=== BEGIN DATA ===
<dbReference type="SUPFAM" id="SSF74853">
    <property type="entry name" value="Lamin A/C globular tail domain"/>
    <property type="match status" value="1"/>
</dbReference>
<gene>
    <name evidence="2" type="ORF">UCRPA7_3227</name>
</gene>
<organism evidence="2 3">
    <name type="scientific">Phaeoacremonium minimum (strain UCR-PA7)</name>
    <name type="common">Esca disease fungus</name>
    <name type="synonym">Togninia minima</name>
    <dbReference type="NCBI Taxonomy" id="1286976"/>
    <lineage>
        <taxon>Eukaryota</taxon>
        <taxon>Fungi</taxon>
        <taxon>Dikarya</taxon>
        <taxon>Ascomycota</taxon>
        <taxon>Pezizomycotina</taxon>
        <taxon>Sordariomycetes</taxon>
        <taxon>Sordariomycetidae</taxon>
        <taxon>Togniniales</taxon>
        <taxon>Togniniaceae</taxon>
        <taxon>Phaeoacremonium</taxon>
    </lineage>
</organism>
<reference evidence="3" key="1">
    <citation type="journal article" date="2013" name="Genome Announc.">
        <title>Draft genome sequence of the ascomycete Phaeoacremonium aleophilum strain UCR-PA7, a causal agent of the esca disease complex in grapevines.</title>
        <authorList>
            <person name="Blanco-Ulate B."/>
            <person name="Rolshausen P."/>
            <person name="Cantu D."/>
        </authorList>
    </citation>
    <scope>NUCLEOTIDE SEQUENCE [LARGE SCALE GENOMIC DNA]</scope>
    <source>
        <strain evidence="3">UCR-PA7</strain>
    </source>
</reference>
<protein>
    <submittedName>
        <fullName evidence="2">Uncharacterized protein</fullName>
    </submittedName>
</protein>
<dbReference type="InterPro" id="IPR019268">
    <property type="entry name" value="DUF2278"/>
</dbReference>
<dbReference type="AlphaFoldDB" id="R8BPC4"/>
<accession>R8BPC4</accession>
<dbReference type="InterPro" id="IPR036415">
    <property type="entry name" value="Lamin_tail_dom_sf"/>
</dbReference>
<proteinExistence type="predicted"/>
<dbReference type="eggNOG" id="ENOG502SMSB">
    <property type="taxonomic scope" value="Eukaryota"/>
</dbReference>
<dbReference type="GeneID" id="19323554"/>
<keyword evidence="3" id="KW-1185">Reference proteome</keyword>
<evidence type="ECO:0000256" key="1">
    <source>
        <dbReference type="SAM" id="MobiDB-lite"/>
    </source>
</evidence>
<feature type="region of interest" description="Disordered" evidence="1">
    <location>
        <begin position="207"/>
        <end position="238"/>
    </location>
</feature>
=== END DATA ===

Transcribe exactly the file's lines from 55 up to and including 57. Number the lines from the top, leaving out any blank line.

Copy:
    <property type="taxonomic scope" value="Eukaryota"/>
</dbReference>
<dbReference type="GeneID" id="19323554"/>